Teen Love: Nicholas Sparks corn and Robert Pattinson not playing a vampire

Dear John (2010) 
105 min., rated PG-13.
Grade: C

Dear "Dear John," your gauzy, unabashedly sentimental weepie, fashioned by another Nicholas Sparks novel, starts out appealing and then melts into soppy, eye-rolling sap. First and foremost, you know what you're getting yourself into with a Sparks story: an earnest, sun-drenched sweetheart story of deep emotion, sweeping romance, letter-writing, and the Carolinas. A military boy, John (Channing Tatum), and a college girl, Savannah (Amanda Seyfried), find love at first sight within two weeks during their spring break on the South Carolina shore. Unfortunately, he returns for active duty pre-9/11 for another year and she's going back to school. Love means never having to say “see you soon,” and so their correspondences through handwritten letters begin (“John, I want to know everything.”). 

Dear reader, try not to tear up. 

Seyfried looks gorgeous and she's quite the young actress, doing what she can with a saintly, sketchily written character. But Tatum is the big surprise here: even with his hunky, tough-pretty looks, he still gives a confident performance and works his charisma. And the two leads make a comely, photogenic couple, their chemistry and sensual scenes (making up for PG-13 restraints) feeling natural while the story feels rigged. 

"Dear John" does everything in its might to make us shed tears, pouring on the kitchen-sink melodrama with one too many tragedies and way too many montages to keep things moving. The early scenes of young love are sweet and earnest, but once the “dear John” voice-over letters begin, everything goes marshmallowy and throws everything from autism to—why not—cancer and coin-collecting metaphors about life, with a needless plot turn muddling up the romance. The relationship between John and his autistic father, and Richard Jenkins' grounded, touching performance as that father, holds more weight and connects with us rather than the Harlequin war-love story, as does Henry Thomas playing Savannah's timid neighbor with an autistic son.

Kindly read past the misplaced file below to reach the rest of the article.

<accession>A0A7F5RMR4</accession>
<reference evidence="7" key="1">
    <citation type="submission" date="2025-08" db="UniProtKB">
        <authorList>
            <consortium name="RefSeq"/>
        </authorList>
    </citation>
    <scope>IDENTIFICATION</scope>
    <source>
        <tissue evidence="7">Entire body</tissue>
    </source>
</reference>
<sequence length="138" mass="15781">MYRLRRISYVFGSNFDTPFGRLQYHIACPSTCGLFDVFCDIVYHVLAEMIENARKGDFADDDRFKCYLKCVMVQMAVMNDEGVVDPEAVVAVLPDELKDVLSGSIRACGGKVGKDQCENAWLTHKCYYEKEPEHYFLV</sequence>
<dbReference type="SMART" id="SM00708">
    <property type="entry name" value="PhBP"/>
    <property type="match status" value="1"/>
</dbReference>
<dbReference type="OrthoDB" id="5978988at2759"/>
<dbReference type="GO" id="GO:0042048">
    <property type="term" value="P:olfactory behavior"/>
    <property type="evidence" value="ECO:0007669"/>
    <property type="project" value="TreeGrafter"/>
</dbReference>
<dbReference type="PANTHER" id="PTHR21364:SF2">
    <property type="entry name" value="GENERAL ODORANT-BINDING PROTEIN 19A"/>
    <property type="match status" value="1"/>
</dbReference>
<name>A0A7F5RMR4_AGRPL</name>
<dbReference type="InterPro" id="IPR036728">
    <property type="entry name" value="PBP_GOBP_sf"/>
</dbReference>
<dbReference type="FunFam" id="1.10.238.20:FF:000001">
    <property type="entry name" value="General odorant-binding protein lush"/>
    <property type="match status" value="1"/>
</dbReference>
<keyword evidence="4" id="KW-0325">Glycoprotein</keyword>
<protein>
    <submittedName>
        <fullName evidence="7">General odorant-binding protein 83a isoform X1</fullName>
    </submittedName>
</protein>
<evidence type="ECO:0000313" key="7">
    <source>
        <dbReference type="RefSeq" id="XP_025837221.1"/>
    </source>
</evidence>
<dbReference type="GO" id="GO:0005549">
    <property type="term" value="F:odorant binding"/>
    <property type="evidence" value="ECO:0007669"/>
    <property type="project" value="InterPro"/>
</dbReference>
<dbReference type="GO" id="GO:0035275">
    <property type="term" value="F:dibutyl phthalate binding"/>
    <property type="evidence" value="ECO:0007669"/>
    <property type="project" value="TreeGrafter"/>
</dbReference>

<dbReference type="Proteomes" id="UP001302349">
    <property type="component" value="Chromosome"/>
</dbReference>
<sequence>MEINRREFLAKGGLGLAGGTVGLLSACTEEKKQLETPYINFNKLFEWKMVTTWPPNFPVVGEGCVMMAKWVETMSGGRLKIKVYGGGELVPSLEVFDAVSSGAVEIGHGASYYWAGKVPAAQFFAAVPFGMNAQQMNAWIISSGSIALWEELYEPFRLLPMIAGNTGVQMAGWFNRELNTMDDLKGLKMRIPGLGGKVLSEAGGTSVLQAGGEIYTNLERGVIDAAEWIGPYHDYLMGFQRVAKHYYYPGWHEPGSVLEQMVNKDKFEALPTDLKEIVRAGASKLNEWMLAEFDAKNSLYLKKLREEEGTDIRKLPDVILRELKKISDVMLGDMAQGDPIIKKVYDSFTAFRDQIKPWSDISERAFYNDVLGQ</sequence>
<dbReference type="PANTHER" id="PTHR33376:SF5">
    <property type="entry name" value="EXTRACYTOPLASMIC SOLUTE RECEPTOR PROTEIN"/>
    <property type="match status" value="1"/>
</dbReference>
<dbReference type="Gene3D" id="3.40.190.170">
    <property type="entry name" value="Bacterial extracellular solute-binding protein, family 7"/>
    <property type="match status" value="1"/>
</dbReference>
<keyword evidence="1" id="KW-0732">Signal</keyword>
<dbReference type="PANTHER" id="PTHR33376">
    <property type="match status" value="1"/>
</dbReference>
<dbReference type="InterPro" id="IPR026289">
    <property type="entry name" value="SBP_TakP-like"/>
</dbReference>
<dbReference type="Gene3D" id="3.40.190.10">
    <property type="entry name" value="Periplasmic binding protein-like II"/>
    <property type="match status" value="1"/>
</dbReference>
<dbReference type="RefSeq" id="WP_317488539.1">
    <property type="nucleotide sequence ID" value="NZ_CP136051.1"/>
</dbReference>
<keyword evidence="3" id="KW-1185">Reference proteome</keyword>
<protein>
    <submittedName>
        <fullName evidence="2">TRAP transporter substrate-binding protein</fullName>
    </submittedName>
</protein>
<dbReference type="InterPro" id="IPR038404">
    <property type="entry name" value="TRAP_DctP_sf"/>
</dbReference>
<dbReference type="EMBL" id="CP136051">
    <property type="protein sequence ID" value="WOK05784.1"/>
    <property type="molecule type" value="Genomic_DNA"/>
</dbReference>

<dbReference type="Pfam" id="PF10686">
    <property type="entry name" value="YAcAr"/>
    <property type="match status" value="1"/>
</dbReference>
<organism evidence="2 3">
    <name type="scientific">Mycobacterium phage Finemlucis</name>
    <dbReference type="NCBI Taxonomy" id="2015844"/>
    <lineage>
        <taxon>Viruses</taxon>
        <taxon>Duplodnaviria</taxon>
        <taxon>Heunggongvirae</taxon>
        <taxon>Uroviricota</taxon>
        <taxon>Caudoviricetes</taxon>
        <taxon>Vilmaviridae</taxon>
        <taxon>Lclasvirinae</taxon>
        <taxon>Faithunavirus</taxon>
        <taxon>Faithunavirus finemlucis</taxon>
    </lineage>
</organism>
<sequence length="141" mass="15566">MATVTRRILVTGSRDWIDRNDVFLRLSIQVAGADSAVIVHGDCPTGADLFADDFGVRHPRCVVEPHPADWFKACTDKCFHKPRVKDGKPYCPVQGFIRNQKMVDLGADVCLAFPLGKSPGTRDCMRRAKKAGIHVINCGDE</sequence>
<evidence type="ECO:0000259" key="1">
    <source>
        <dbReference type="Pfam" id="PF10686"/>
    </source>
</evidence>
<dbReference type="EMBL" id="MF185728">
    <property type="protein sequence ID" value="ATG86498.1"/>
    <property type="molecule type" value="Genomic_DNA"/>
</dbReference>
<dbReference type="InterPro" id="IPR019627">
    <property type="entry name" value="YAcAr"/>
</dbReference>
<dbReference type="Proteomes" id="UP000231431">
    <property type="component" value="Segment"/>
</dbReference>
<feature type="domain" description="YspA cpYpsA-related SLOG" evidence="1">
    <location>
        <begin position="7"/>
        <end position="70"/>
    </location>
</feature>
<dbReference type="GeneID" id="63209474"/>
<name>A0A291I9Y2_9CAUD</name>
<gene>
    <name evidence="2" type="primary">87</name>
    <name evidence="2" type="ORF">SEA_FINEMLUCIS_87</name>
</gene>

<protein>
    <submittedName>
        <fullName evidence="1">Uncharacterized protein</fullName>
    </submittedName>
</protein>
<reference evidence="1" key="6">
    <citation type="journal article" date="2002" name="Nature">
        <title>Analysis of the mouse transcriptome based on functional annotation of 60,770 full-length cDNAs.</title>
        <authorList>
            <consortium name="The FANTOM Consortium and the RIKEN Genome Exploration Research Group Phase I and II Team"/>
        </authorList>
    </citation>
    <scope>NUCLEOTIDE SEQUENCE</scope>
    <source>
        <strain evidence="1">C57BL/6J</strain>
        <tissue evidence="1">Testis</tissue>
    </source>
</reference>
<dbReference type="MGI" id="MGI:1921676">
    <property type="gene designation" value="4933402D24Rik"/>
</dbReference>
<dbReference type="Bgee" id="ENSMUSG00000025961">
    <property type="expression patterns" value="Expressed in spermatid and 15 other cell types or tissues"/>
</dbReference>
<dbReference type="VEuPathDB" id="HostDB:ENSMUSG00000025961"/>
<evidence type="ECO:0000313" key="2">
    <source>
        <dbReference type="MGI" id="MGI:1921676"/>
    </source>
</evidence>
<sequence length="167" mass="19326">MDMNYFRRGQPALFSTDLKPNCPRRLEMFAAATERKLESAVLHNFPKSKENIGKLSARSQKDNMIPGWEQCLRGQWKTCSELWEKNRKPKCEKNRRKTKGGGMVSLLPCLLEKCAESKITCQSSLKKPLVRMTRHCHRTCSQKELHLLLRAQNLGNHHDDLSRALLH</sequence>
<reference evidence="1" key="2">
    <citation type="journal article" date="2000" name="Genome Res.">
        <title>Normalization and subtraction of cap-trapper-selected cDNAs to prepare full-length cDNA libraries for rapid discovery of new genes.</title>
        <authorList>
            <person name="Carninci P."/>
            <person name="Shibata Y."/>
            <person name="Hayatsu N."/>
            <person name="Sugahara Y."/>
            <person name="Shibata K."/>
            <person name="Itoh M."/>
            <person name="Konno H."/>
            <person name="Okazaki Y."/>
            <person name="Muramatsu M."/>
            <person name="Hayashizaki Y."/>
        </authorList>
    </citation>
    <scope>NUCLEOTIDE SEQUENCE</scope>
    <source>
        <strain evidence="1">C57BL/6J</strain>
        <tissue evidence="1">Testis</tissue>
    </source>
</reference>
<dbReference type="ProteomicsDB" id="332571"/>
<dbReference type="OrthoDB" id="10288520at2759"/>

Director for hire Lasse Hallström shoots most of the romance with a melancholy, even lugubrious softness, but it's so aching-to-be-romantic that it's not passionate enough as "The Notebook." Fine performances, but know this, dear reader: "Dear John" isn't anything to write home about.

Remember Me (2010)
112 min., rated PG-13.
Grade: B 

Veteran TV director Allen Coulter and tyro screenwriter Paul Fetters take the road of good intentions for turning historical 9/11 tragedy into something you'll never forget, especially when you're in love. No, "Remember Me" isn't based on Nicholas Sparks corn. In fact it's pretty dour, but it's just that kind of story. 

Still sporting the vampire look and brooding, but no body sparkle, a hasn't-showered-in-days-looking Robert Pattinson plays Tyler, an angst-ridden and lost NYC student whose diet consists of beer and cigarettes, has a bad relationship with his suit father (Pierce Brosnan), and is still sad from the suicidal death of his brother. As one of his friends jokes, “I've had enough of this brooding introvert shit.” Then he meets a young woman named Ally (Emilie de Ravin) who has experienced a tragedy of her own, but she's also the daughter of a cop (Chris Cooper) Tyler got punched out by and jailed for a night. 

This bittersweet, affecting capital M-melodrama emotionally invests us in Tyler and Ally, and their relationship, helped by Pattinson and de Ravin striking up sexy, palpable chemistry. Pattinson gives a more magnetic performance here than he does in the "Twilight" movies (sorry, Team Edward), and Ravin is spunky and appealing. There are also touching moments featuring wonderful young Ruby Jerins as Tyler's precocious sister, Caroline, who's shunned at her prestigious school. Points of the story come off coincidental and contrived, however, the engaging actors help overcome it. And that tragic, surprising conclusion, which could've felt calculated and gross, packs an emotional punch.